Gapminder: Unveiling the beauty of statistics for a fact based world view. - Gapminder.org The Palestine Papers UK Open Data Institute (Silicon Roundabout) Posted by Information Age on 28 November 2011 Share article 0googleplus Short of time? Print this pageEmail article The government will announce a number of open data initiatives tomorrow, including a new Open Data Institute near 'Silicon Roundabout'. The Open Data Institute will "innovate, exploit and research open data opportunities with business and academia", chancellor George Osborne will announce tomorrow. The institute will be directed by leading open data academics Professor Nigel Shadbolt and web inventor Sir Tim Berners-Lee. The scheme recalls the Institute for Web Science, an academic research centre proposed by former prime minister Gordon Brown in March 2010, which was also due to be run by Shadbolt and Berners-Lee. "We want to build on the outstanding work Sir Tim and Nigel Shadbolt have put in to 'making public data public'," said Brown at the time. However, the current government scrapped the £30 million plan in May 2010, saying it was a "low priority".
Tools to help bring data to your journalism « Michelle Minkoff NOTE: This entry was modified on the evening of 11/9/10 to deal with typos and missing words, resulting from posting this too late the previous night. Sleep deprivation isn’t always a good thing — although it allows one to do things more fun than sleep. Like play with data. Note to self: Be more careful in the future. Many of the stories we do every day, across beats, could benefit from a data component. Luckily, a lot of great design and programming folks have created tools to make it easier to organize, clean and display data. So, here’s a round up of some tools you can use to rapidly produce data pieces without programming knowledge. Prepping tables Tableizer – – Copy and paste cells from your Excel spreadsheet into this tool, and it’ll spit back a formatted HTML table that you can copy and paste into a CMS of your choice. Interactive viz – no programming Static viz Use programming to make custom charts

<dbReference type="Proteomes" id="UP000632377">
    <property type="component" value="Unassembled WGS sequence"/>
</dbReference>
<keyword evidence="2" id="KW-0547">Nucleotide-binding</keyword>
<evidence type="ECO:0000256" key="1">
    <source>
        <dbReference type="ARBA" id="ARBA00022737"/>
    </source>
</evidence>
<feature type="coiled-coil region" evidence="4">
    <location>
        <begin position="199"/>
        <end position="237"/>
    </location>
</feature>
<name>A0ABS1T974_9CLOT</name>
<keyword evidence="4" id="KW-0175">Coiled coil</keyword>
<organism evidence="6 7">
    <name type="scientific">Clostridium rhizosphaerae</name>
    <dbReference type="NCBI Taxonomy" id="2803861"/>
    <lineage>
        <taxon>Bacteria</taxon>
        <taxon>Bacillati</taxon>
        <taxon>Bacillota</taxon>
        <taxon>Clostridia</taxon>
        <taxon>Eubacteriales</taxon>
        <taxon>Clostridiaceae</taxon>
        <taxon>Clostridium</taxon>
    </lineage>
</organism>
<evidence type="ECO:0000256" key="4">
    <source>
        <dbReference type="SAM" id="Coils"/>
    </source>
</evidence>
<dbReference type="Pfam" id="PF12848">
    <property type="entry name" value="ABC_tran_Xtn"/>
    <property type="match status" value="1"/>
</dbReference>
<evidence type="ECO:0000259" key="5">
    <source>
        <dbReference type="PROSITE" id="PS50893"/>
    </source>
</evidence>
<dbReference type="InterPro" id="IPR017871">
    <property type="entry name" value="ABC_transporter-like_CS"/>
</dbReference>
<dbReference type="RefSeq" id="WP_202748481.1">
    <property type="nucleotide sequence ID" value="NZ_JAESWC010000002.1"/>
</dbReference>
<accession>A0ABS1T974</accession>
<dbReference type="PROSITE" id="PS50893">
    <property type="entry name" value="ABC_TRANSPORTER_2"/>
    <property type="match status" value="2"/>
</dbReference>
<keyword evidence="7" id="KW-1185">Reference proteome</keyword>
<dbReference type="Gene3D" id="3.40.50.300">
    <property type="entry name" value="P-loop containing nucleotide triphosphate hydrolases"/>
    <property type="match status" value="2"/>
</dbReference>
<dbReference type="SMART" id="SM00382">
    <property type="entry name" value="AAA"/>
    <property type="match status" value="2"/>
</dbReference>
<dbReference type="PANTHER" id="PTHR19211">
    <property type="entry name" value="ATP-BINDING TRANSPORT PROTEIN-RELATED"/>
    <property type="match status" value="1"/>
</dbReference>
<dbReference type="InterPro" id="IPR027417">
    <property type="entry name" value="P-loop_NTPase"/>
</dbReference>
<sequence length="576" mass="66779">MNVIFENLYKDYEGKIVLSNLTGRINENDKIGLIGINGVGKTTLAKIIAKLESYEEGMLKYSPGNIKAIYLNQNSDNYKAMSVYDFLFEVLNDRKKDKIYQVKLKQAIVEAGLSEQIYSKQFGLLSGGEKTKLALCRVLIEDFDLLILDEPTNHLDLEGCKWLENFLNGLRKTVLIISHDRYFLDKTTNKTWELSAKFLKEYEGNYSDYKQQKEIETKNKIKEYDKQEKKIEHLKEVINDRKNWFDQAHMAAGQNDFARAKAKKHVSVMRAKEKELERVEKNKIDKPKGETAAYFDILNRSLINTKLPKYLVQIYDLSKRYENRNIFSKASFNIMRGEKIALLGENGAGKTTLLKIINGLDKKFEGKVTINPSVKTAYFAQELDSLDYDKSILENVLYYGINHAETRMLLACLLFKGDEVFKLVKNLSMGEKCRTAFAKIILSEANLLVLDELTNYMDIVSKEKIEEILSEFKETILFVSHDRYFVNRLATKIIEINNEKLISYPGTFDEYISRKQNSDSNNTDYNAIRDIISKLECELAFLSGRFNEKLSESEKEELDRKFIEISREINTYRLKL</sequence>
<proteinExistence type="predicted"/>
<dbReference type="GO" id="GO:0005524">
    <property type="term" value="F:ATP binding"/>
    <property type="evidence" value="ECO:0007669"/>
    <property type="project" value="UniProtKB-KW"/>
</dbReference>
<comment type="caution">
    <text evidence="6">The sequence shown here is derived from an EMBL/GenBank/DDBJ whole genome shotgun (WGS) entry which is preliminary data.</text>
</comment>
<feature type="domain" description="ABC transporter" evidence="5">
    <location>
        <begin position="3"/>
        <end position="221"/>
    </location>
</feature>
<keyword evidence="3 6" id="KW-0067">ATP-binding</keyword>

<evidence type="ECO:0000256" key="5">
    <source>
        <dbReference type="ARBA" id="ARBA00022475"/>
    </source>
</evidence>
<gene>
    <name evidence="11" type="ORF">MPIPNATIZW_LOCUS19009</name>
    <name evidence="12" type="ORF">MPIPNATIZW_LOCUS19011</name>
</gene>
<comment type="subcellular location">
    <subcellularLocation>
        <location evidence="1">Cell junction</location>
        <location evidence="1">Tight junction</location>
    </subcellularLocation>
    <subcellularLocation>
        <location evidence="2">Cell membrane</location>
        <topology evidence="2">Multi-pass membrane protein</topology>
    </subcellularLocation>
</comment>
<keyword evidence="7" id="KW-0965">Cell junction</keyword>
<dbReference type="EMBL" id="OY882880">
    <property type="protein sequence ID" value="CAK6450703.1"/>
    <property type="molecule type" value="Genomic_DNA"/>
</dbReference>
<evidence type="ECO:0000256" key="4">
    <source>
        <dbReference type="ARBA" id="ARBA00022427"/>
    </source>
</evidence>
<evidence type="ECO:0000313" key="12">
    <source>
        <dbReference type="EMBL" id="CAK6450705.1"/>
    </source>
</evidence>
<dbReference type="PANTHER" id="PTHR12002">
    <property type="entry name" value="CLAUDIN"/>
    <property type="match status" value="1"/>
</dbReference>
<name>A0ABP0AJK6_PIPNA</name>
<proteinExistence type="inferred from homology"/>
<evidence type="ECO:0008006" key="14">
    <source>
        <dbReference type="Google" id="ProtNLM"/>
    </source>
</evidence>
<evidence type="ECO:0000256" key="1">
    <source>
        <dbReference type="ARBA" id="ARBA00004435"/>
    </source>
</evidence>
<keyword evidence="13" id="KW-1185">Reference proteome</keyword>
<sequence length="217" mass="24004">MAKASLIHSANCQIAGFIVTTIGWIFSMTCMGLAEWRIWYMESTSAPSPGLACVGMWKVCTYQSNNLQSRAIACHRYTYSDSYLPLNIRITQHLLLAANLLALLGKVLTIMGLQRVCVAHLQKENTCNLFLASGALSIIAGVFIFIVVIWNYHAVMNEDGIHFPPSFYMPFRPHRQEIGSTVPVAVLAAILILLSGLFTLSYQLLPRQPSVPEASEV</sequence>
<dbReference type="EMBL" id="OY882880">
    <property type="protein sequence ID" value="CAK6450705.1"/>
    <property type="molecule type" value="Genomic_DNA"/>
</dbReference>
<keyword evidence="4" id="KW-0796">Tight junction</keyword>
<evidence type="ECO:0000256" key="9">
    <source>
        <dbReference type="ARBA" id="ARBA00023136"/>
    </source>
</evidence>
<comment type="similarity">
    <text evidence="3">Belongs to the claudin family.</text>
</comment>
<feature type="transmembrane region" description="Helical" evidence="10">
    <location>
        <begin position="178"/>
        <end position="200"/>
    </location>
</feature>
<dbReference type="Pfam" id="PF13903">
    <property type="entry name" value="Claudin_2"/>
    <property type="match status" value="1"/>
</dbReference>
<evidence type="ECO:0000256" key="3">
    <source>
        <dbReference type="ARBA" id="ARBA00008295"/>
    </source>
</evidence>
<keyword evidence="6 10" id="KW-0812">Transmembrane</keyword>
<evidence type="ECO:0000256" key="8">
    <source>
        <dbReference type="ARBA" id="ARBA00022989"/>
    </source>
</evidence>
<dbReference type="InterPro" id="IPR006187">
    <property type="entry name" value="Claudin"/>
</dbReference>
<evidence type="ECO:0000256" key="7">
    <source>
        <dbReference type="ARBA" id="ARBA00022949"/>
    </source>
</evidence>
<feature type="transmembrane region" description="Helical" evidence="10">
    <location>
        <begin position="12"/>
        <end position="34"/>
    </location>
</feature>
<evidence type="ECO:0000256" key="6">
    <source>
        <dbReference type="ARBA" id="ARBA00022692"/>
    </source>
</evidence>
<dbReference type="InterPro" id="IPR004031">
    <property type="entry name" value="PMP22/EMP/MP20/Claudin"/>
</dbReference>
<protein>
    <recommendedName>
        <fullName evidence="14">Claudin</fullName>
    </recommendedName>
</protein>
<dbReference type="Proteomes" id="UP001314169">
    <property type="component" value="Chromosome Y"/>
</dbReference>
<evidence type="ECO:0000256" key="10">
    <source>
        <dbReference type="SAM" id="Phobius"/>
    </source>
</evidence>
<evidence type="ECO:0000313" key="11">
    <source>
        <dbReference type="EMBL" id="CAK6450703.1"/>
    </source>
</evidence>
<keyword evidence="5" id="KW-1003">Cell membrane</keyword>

Coding for Journalists 101 : A four-part series | Dan Nguyen pronounced fast is danwin Photo by Nico Cavallotto on Flickr Update, January 2012: Everything…yes, everything, is superseded by my free online book, The Bastards Book of Ruby, which is a much more complete walkthrough of basic programming principles with far more practical and up-to-date examples and projects than what you’ll find here. I’m only keeping this old walkthrough up as a historical reference. I’m sure the code is so ugly that I’m not going to even try re-reading it. So check it out: The Bastards Book of Ruby -Dan Update, Dec. 30, 2010: I published a series of data collection and cleaning guides for ProPublica, to describe what I did for our Dollars for Docs project. So a little while ago, I set out to write some tutorials that would guide the non-coding-but-computer-savvy journalist through enough programming fundamentals so that he/she could write a web scraper to collect data from public websites. DISCLAIMER: The code, data files, and results are meant for reference and example only.